The app features two separate tabs — one for Emiratis and residents, and the other for visitors.
Visitors can book appointments using their passport information on the app, which states that those with an Abu Dhabi-issued visa or with passports “eligible for visa on arrival” can register to be vaccinated.
Proof of a visa or an entry stamp is required at the time of inoculation.
The United States
Keep in mind that there are no official rules and regulations in place to accommodate foreign travellers in search of vaccination. While those who are eligible to enter the US may travel to states that do not require residency, there are no guarantees that anyone will be able to acquire the vaccine.
The following are states requiring no residency status:
Alabama, Arizona, California, Colorado, Iowa, Louisiana, Maryland, Michigan, Minnesota, Montana, Nevada, New Hampshire, New Mexico, North Carolina, North Dakota, Ohio, Oklahoma, Pennsylvania, South Carolina, Tennessee, Texas, Virginia.
In a bid to revive the floundering summer tourism industry of Alaska, that’s been devastated by the pandemic’s cruise bans and travel warnings, officials are offering another attraction: free COVID-19 vaccines. As of June 1, anyone age 12 and older from anywhere around the world can get a vaccine in Alaska. The shots are readily available at any of the state’s major airports
Even though Croatia’s vaccination rate has been declining constantly, Croatia has become the most popular vaccine tourism spot among Russians, with about 60 arriving every week. Russians arriving in Croatia cannot choose whether to get vaccinated in Zagreb or Pula.
In Russia, they can only get the Russian Sputnik vaccine, which many EU countries and others across the globe still do not recognise. Vaccination in Croatia, however, is free and Russian tourists can choose among all the COVID vaccines approved by the World Health Organisation, including Johnson & Johnson, which is administered in one dose.
After being vaccinated, they receive a COVID certificate which allows them to travel across Europe.
The Ministry of Tourism has announced the first stages in the long-awaited reopening of international tourism in Cambodia with the introduction of ‘vaccine tourism’ in a number of locations.
The tours will first be offered in Sihanoukville, the island of Koh Rong and at the Darasakor Resort in Botum Sakor District, Koh Kong Province.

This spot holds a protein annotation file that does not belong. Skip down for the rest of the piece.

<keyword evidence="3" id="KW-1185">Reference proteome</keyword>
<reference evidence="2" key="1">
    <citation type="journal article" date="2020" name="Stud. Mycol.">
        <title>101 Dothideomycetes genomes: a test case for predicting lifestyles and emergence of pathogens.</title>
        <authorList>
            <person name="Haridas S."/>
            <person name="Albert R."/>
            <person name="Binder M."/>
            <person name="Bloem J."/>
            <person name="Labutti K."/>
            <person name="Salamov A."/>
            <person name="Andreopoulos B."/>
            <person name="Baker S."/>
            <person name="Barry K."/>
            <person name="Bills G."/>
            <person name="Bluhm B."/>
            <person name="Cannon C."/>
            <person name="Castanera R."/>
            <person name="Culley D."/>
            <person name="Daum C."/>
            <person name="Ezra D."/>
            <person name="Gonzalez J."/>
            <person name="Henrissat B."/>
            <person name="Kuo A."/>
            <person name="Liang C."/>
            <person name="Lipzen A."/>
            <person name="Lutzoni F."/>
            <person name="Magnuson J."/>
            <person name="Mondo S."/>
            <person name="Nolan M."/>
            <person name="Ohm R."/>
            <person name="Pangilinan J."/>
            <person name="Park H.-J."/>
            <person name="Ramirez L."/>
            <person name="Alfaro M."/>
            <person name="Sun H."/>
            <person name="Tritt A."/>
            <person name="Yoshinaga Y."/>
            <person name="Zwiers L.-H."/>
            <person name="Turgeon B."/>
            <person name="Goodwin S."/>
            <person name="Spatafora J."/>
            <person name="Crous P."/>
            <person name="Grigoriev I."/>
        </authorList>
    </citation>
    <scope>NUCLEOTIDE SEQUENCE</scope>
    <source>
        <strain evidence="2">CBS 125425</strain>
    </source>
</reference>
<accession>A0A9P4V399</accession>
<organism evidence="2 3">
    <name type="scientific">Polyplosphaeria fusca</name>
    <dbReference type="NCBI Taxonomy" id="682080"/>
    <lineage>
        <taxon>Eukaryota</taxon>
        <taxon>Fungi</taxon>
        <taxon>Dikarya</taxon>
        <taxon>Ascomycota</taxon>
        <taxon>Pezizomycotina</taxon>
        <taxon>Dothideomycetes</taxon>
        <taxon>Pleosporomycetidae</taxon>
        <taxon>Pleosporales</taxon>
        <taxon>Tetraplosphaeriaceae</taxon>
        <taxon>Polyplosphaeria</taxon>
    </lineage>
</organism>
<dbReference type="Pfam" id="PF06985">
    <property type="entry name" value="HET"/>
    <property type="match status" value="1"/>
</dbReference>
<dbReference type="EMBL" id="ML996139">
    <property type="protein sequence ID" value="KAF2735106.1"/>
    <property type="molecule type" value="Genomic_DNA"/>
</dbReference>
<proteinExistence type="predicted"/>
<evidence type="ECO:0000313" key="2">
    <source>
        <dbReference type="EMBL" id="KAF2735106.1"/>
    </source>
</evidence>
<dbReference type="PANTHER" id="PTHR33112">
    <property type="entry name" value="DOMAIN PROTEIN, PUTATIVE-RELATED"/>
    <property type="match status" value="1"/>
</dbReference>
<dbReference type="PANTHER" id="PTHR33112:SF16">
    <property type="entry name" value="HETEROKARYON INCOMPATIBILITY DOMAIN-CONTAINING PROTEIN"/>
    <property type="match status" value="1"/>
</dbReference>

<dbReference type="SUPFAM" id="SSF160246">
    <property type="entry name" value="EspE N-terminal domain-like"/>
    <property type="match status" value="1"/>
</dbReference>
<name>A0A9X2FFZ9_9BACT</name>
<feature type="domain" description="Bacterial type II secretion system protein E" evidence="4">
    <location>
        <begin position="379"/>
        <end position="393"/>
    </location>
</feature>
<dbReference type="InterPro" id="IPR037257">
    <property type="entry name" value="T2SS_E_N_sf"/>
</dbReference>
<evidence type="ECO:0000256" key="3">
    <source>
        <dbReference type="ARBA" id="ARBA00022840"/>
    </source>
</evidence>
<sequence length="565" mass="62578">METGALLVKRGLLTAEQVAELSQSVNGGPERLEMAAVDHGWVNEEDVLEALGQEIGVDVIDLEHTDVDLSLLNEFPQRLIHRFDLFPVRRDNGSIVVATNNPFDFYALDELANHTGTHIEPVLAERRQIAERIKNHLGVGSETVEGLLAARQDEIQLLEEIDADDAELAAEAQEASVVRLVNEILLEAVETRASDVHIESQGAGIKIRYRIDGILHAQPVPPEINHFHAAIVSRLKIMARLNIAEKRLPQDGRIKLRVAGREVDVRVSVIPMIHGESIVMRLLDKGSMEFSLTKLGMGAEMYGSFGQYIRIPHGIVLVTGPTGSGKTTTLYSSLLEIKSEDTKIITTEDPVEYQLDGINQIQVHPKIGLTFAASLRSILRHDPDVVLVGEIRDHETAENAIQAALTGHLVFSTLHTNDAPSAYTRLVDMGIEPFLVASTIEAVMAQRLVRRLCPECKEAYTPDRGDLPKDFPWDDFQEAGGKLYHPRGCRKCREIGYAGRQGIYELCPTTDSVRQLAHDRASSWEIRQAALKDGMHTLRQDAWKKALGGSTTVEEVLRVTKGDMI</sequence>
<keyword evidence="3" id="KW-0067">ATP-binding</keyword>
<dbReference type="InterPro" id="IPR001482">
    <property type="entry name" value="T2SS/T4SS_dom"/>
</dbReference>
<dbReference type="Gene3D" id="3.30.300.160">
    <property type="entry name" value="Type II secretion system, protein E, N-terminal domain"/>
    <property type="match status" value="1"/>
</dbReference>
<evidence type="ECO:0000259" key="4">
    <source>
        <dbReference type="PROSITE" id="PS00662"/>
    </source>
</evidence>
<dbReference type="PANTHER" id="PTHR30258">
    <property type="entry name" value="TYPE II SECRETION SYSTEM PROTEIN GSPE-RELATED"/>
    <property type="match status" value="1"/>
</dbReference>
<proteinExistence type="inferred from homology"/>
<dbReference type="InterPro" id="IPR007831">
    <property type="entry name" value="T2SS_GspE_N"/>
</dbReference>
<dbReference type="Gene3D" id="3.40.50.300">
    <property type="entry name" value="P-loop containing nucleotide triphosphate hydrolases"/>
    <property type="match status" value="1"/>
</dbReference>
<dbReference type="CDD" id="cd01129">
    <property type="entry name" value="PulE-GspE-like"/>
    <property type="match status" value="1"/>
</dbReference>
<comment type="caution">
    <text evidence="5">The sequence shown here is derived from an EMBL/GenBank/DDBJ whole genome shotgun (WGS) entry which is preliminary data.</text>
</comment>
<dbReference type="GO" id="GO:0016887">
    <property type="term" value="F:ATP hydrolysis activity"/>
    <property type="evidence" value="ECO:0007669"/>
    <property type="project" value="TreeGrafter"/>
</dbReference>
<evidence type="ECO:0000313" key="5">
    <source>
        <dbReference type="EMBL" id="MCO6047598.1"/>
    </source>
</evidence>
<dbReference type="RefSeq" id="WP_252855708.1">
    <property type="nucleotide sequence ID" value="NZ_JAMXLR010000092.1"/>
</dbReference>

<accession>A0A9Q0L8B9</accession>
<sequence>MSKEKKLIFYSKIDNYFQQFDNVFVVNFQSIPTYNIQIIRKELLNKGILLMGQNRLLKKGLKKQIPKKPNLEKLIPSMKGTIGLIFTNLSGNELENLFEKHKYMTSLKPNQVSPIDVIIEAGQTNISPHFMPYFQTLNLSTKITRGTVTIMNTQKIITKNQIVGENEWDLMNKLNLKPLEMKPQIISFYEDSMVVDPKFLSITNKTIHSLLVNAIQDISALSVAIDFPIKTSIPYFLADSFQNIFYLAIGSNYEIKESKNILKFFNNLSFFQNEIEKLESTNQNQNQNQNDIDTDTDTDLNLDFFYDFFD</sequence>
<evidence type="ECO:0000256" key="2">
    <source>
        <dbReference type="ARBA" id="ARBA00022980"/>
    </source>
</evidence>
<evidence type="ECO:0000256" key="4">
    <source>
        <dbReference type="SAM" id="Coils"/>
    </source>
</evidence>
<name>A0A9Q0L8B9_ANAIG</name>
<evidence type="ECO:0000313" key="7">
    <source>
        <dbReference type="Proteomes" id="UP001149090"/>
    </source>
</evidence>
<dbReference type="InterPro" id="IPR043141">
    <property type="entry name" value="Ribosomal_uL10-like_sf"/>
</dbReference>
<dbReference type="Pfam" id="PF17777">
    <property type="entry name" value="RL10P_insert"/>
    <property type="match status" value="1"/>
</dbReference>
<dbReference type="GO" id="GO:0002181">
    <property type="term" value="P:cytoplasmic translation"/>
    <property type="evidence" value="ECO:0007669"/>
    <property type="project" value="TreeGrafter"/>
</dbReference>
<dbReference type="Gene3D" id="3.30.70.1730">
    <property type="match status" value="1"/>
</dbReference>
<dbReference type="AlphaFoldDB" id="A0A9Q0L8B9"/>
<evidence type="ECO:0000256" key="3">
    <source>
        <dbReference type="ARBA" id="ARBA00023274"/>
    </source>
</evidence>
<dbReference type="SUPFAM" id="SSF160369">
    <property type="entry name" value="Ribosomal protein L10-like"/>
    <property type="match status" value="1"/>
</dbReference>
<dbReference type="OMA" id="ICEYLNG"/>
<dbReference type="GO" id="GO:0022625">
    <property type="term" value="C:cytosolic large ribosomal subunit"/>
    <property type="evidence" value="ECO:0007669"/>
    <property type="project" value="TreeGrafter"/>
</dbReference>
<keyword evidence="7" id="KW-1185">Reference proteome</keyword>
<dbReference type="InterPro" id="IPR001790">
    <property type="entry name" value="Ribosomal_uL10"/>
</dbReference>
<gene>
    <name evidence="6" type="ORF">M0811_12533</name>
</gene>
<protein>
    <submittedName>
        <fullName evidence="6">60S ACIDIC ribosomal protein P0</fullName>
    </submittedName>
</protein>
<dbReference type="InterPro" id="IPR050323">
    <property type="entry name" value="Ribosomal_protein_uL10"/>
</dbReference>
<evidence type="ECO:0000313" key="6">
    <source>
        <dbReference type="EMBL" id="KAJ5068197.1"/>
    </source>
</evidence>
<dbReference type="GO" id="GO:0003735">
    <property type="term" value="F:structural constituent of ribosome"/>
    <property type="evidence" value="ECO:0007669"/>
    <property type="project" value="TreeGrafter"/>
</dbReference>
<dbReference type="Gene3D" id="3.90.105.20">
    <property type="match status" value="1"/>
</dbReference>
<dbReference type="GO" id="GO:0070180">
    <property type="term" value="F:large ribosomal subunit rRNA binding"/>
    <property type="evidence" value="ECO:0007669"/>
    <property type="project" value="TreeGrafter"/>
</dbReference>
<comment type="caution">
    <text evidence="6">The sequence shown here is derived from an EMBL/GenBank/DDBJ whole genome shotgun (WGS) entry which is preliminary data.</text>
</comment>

Tours will then be implemented in Siem Reap in January 2022 as part of the Vaccine Tourism Program, which allows international tourists to stay and visit local or safe tourist destinations for five days without the need for a hotel quarantine.
The Maldives will be launching its “vaccination” program in a bid to boost tourism. The program, dubbed the ‘3V’, will not go ahead until the entirety of the country’s 550,000 population has been fully vaccinated.
The 3V program will allow tourists to ‘Visit, Vaccinate and Vacation.’ The Maldives is planning to offer visitors two doses of the vaccine which means that visitors would have to remain in the country for at least several weeks. However, the plan will be in effect for tourists over 18 years of age.
Serbia has surprisingly managed to acquire some 15 million vaccine doses for its seven million population. A menu consisting of AstraZeneca, Pfizer, Sinopharm and Sputnik V is available for those interested to get the jab. Rather peculiarly, only a handful of Serbs are actually willing to get themselves inoculated for a variety of reasons.
As such, the Serbian government has offered foreigners the chance to visit the country and get themselves jabbed.
At present Russian ‘vaccine tourists’ are heading off to Serbia for a Pfizer shot.
Andrei Ignatyev, president of the Russian Union of Travel Industry, speaking to a Russian state news agency, stated that the country is ready to welcome tourists who want to be vaccinated with Sputnik V.
President Vladimir Putin also announced that Russia may provide Covid-19 vaccinations for a fee to foreigners who travel to the country, in an economic forum on Friday, as Moscow seeks to enhance its global reputation with its Sputnik V vaccine.
A three-week vaccine tour will reportedly cost between $1,500 and $2,500, excluding airline costs.